First, we will be installing low-voltage fans in front of the unit outlet. These will allow us to draw more air through the system than by convection alone.

Second, we will install controllable air dampers on both the inlet and the outlet. This will allow us to block air flow through the system, thus avoiding heat loss on cold nights.

Third, we will install a vent on the top of the unit, so that during hot summer months, we can close the outlet (hot air coming into the container) and open the top vent. In this configuration, the thermal unit will act as a solar air pump, drawing air out of the container and venting it through the top of the unit.

I could be wrong but I believe the uv resistant material might affect your efficiency by blocking the uv light.
Agreed
<p>Ultraviolet resistant materials are treated to resist degradation by UV light; UV resistance does not interfere with the passage of the infrared portion of the spectrum responsible for the transmission of heat energy. </p>
<p>uv is not delivering heat. infrared is. so there is no problem.</p>
<p>That's good news. Thanks for your input!</p>
<p>Just a note on rabbit manure. It is a fertilizer, however it should be used cautiously. It is very high in nitrogen and phosphorous. Over application will cause more harm than good. When added to composter, placed in your grow area, you will get the benefits of the nutrients, as well as the heat generated by the composting action.</p><p> the com</p>
<p>I remember reading somewhere that traditionally in Europe, lop-eared rabbits were used in greenhouses to help keep them warm in winter. The large ears would radiate heat, the large bodies weren't capable to jump up to the grow beds and made for a source of meat, the poo was a good fertilizer, and they cleaned up weeds growing on the floor. This may all be conjecture by someone who wrote it on the internet somewhere, so take it with a grain of salt.</p><p>This is a neat idea that is easily repeatable with common materials. Well done.</p>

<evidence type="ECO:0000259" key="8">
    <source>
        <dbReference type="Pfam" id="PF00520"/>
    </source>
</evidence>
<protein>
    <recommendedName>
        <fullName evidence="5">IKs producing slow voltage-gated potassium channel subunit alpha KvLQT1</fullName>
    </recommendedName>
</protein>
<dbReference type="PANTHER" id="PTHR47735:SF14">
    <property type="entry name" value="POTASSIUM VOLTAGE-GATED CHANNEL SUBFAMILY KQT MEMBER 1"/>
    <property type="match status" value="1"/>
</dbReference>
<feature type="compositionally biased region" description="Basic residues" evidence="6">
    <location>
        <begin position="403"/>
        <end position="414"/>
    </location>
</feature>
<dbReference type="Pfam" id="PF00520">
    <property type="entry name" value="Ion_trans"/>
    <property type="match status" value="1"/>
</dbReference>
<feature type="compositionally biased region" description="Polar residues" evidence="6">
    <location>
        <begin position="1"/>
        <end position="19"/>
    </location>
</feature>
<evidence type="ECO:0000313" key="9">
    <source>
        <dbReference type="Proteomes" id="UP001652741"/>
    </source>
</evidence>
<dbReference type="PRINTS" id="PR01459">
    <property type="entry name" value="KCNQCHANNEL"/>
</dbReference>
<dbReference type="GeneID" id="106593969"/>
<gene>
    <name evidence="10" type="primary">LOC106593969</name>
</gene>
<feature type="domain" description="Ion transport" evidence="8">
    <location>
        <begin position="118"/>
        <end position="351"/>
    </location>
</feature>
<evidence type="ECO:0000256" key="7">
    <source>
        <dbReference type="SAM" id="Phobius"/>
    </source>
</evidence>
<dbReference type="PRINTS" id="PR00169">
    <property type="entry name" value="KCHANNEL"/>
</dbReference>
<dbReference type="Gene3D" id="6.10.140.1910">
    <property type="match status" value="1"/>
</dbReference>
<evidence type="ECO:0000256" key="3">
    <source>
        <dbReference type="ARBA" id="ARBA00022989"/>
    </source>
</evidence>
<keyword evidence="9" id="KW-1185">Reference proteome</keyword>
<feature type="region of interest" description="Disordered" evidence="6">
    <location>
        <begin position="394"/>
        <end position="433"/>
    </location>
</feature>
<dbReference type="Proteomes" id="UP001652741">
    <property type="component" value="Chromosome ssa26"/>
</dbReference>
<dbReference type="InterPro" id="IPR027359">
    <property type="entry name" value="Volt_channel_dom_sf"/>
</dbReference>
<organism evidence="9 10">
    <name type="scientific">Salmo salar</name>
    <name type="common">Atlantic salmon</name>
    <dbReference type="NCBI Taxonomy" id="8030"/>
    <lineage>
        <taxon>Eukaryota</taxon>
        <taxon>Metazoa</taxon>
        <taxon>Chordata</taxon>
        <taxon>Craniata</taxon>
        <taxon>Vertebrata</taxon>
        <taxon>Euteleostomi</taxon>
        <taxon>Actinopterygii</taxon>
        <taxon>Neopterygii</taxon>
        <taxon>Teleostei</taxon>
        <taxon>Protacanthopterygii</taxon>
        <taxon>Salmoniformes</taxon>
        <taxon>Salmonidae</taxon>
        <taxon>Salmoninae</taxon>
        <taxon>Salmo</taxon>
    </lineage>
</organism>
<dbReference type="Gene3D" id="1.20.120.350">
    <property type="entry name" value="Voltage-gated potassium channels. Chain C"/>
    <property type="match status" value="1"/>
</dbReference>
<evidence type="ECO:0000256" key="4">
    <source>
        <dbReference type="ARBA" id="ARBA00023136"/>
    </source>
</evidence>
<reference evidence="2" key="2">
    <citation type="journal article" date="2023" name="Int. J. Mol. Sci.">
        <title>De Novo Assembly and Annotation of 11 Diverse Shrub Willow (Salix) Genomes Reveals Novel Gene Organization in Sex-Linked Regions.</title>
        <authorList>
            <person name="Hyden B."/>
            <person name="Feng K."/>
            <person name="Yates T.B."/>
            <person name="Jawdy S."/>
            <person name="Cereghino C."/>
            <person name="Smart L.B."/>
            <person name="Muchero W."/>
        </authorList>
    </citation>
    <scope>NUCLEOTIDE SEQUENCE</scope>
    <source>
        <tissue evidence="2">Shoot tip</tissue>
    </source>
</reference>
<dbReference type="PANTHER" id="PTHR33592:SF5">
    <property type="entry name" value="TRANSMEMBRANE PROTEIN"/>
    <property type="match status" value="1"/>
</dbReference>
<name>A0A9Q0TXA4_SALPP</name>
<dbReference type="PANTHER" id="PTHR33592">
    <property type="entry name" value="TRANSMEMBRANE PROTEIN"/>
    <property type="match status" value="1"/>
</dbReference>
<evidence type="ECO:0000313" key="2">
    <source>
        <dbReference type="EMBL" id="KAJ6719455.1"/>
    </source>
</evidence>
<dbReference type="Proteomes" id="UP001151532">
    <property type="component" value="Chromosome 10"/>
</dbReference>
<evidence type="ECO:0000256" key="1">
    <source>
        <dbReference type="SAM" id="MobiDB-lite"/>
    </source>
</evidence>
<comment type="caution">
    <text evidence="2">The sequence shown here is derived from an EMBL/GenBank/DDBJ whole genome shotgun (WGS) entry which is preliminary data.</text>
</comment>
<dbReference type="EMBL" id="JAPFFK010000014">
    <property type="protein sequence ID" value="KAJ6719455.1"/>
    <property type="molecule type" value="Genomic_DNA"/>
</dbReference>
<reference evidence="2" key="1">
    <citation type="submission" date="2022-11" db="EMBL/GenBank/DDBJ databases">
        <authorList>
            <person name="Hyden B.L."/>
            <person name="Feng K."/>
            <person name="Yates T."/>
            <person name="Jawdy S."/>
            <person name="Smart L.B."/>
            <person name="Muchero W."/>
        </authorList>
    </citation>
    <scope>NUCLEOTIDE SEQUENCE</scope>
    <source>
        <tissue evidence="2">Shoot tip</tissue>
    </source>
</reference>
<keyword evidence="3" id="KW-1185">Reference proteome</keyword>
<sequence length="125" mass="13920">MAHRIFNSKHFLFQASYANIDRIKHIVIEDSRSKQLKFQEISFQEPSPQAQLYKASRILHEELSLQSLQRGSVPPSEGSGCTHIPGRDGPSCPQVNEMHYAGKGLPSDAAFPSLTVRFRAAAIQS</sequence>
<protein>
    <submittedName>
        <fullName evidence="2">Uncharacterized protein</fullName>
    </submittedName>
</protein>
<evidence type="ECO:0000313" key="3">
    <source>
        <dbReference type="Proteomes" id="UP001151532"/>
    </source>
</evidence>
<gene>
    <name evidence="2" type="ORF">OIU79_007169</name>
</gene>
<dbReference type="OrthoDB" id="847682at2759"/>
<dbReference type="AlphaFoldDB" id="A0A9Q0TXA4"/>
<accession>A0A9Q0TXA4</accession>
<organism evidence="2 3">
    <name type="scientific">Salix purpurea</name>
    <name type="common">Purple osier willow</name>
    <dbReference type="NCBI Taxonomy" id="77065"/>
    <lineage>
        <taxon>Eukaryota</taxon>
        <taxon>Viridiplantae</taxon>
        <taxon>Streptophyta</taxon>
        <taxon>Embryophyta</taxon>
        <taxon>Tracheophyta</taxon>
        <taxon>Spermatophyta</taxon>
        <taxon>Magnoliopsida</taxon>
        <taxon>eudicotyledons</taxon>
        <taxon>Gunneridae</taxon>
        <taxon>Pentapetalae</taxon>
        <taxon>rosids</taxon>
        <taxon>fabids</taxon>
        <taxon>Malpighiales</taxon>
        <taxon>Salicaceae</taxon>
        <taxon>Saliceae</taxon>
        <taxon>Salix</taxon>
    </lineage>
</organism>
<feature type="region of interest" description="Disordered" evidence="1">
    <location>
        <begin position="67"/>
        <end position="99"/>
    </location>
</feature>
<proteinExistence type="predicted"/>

<p>I'm convinced. Gotta go find me some lop-eared rabbits!</p>
This is really cool, I just want to know how warm does it get?
<p>Great question! It's completely dependent upon available sunlight. Two days ago was clear and sunny but the outside air temp was about 12F here in central Ohio. The temperature inside the hot air duct was 128F. We use a small fan to help push air through the system when it's sunny. The air coming out of the unit, about 8&quot; from the hot air duct was just over 90F.</p><p>On a 100% overcast day we get essentially no temperature lift from the unit.</p>
this is my Instructable. <br><br>https://www.instructables.com/id/Beer-Can-Solar-Space-Heater
congratulations on a really nice ible. I built something similar using beer cans as the absorber/chimneys. for fans I used 4&quot; pc case fans connected to a 15W solar panel. this resulted in a self regulating system, i.e. the sunnier a day was the more power the solar panel produced, this ran the fans faster and as a result pushed more air through reducing the time the air had to heat.

About This Instructable

13,418views

174favorites

More by Skunkworx:Solar Thermal Air Heater (on a Shipping Container) 
Add instructable to: